Taking oil’s temperature
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Jan 09, 2015  |  Vote 0    0

Taking oil’s temperature

What happens when the price of crude rises or falls?

OurWindsor.Ca

In the last six months, sharp declines in oil prices have pulled down stock values on Canada’s TSX and sent Russia’s economy into a tailspin. Crude prices fell again this week before stabilizing — but for how long?

The world pumped out an estimated 91.96 million barrels of oil per day in 2014, with the OPEC countries, Russia, and the United States leading the pack, according to estimates from the U.S. Energy Information Administration.

Prices for international benchmark Brent crude and its North American counterpart, known as West Texas Intermediate or WTI, are dictated by supply and demand — mostly.

Market sentiment is the other driving force — and it’s a powerful one. A sharp downturn in the world economy, such as 2008’s Great Recession, reduces the need for oil and can send prices plummeting. A sudden crisis in the Middle East, where most of the world’s oil is produced, can send the value of crude soaring.

“Predicting oil prices is challenging and humbling,” said Kip Beckman, principal research associate at the Conference Board of Canada. “If history is any guide, it shows that low prices are followed eventually by much higher prices because of the laws of supply and demand.”

After scraping $10 (U.S.) per barrel in the late 1990s, prices rose through the $50 mark by the mid-2000s and then took off. They peaked above $140 just before the Great Recession and then came crashing down, starting the cycle again.

Prices were above $100 per barrel when the latest decline began in mid-2014, prompted by declining forecasts for global growth. When OPEC declined to cut production in mid-November, the slump in prices turned into a slide.

“We’re expecting $60 by the end of this year,” Beckman said. “That may be a bit optimistic now. They should start to come back, but we’re not looking at $100 oil any time soon.”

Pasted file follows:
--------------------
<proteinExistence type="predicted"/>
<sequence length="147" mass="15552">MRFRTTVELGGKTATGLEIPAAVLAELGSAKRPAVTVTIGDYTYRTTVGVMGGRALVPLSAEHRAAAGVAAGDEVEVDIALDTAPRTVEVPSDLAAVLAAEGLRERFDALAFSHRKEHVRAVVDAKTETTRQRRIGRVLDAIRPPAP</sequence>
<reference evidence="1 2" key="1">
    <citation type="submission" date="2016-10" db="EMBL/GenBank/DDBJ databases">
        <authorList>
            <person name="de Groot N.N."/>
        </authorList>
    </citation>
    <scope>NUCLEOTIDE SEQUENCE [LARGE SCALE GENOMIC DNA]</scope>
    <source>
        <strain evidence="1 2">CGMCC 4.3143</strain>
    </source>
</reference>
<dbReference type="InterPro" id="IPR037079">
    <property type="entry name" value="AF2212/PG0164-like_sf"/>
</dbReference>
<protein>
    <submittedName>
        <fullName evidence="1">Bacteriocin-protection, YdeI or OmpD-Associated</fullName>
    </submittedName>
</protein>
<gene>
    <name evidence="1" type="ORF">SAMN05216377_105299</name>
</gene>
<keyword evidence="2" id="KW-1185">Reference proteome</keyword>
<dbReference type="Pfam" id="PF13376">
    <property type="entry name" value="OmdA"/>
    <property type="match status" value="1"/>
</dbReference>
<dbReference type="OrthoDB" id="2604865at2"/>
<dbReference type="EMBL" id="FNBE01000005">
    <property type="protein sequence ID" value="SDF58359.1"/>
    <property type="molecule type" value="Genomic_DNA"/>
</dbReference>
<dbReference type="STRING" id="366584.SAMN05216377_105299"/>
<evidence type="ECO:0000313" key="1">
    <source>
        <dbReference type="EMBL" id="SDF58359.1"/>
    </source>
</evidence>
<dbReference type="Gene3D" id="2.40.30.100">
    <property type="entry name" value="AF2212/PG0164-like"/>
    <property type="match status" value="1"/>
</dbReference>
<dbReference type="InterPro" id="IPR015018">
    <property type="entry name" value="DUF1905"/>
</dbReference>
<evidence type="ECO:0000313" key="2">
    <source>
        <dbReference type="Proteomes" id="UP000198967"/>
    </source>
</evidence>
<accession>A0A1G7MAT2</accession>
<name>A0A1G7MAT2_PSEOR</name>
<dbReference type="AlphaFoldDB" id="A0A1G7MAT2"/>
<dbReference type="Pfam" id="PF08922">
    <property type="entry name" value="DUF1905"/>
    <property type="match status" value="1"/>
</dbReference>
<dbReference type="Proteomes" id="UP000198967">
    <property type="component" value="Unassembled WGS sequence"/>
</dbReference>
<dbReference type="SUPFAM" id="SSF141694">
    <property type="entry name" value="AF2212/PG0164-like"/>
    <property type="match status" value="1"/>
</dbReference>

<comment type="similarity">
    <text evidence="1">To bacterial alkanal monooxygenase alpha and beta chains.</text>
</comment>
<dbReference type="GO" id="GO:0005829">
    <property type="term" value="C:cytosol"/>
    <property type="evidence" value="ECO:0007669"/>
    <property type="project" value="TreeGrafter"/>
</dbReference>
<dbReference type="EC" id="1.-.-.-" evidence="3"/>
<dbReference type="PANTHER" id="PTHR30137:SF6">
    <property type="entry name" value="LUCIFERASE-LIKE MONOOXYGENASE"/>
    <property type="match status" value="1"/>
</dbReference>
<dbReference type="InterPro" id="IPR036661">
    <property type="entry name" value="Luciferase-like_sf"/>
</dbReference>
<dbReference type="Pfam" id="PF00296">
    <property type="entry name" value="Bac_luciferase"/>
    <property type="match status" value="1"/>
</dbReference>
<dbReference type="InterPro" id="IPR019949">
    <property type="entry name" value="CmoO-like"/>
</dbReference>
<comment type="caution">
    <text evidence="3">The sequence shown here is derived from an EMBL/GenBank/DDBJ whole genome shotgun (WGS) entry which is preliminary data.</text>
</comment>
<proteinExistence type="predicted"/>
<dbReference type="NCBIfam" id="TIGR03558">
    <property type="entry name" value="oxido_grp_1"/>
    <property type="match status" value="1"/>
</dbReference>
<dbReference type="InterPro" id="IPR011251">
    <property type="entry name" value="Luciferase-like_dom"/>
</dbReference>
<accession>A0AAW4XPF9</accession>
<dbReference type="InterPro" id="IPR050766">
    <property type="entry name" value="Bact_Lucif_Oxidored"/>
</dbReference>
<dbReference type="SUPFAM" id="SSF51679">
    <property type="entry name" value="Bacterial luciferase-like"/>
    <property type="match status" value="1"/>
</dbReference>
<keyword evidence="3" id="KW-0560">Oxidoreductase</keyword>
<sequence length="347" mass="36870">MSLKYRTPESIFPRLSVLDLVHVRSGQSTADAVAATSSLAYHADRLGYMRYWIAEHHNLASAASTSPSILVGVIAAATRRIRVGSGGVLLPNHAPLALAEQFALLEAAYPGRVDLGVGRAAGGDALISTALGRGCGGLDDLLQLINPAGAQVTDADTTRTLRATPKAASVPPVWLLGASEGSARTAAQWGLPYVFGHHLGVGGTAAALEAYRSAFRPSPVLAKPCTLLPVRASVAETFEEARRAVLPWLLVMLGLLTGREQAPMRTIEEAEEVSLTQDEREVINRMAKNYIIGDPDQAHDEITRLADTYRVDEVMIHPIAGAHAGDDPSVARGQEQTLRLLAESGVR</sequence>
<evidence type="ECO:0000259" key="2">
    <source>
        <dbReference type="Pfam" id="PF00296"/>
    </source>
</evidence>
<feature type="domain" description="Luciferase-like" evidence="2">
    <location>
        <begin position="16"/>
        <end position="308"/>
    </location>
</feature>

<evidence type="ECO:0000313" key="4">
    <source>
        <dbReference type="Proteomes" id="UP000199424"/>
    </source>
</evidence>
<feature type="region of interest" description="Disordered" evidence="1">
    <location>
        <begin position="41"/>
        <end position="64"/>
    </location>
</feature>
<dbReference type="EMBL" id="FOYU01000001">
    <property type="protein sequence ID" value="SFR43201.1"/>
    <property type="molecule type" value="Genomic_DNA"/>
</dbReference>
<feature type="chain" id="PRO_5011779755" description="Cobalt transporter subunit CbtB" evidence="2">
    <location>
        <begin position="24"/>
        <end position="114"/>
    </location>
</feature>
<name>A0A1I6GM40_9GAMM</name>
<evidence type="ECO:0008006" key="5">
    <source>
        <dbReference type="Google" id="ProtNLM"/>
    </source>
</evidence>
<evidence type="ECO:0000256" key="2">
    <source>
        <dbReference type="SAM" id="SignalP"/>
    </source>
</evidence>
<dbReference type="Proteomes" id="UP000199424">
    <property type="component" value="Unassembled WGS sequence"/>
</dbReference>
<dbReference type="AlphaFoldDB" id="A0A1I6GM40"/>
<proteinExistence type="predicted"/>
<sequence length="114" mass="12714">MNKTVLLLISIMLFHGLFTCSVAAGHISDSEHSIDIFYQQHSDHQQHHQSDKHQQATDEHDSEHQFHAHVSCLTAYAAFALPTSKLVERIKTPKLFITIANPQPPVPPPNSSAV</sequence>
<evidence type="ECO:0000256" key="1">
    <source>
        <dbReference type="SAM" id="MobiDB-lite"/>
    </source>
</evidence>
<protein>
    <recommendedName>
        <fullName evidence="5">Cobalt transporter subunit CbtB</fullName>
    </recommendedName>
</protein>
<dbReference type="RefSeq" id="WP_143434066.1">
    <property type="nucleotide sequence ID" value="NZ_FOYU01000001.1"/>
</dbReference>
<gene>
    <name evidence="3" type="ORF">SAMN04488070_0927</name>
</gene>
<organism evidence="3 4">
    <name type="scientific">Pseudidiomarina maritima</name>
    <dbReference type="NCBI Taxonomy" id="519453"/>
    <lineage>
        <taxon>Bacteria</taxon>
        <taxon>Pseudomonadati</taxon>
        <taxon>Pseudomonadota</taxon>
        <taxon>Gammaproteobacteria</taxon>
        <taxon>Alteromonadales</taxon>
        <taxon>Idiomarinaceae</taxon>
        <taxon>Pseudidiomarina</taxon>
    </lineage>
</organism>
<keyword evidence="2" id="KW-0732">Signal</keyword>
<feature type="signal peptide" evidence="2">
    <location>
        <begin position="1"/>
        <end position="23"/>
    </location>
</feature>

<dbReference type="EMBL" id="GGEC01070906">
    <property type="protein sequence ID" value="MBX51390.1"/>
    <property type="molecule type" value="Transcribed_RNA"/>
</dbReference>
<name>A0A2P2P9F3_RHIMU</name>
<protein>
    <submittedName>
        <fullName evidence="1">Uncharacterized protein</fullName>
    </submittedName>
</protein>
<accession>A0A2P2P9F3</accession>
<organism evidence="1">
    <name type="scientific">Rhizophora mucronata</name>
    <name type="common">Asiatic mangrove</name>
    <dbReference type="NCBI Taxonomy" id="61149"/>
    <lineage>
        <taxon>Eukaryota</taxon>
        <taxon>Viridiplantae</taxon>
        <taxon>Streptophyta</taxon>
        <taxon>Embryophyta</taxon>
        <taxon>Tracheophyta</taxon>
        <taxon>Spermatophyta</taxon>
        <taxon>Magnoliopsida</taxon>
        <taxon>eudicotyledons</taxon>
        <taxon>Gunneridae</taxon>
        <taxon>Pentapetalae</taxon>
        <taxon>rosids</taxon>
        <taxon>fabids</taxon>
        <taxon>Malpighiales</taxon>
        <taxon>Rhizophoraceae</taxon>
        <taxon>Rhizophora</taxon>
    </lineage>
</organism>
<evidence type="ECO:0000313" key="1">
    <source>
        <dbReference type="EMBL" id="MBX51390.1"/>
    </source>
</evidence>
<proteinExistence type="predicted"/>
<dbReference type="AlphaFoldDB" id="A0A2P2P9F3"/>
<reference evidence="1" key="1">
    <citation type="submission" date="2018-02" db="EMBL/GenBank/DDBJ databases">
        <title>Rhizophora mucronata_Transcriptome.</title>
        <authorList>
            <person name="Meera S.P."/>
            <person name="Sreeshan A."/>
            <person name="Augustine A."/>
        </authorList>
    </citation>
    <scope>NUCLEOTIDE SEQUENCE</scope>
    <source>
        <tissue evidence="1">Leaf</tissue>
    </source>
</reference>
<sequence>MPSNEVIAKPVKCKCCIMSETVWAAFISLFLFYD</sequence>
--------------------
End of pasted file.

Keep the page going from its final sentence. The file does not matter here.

Currently, the world is producing about 1 million barrels per day in excess of what it consumes, Beckman said. However, the world economy is expected to grow faster in 2015 than in the previous year as the U.S. gets back on its feet. But that could change if oil prices fall too sharply, cutting into global growth.

“Our base case was that oil prices would stop sliding at $55,” Beckman said. “We’ll just have to see how the year unfolds.”

So what does a barrel of oil’s price mean to the world? A few highlights:

$200 per barrel

2008, Former CIBC World Markets economist Jeff Rubin famously — or infamously — predicted that oil prices would hit these heady heights by 2012. He made the forecast based on the idea that short supplies would bump up against higher global demand and that drastically higher prices would be needed to make costly extraction viable. But with the Great Recession bearing down, oil did an about-face.

$147 per barrel

That was the price for WTI, also known as U.S. light sweet crude, at its most recent peak, reached on July 11, 2008, just as the U.S. housing market exploded due to faulty subprime mortgages and the world tipped into recession. Sharply diminished demand for oil sent prices through the floor.

$120 per barrel

Nigeria, which is Africa’s biggest oil producer, as well as Algeria, and Venezuela need oil prices near this level to balance their budgets, according to separate reports recently issued by the International Monetary Fund and Deutsche Bank AG. Declining oil prices have dealt a serious blow to Venezuela in particular, which derives nearly 95 per cent of its export revenues from crude. The troubled country is believed to be in recession and has been gripped by violent protests and an annual inflation rate of more than 60 per cent.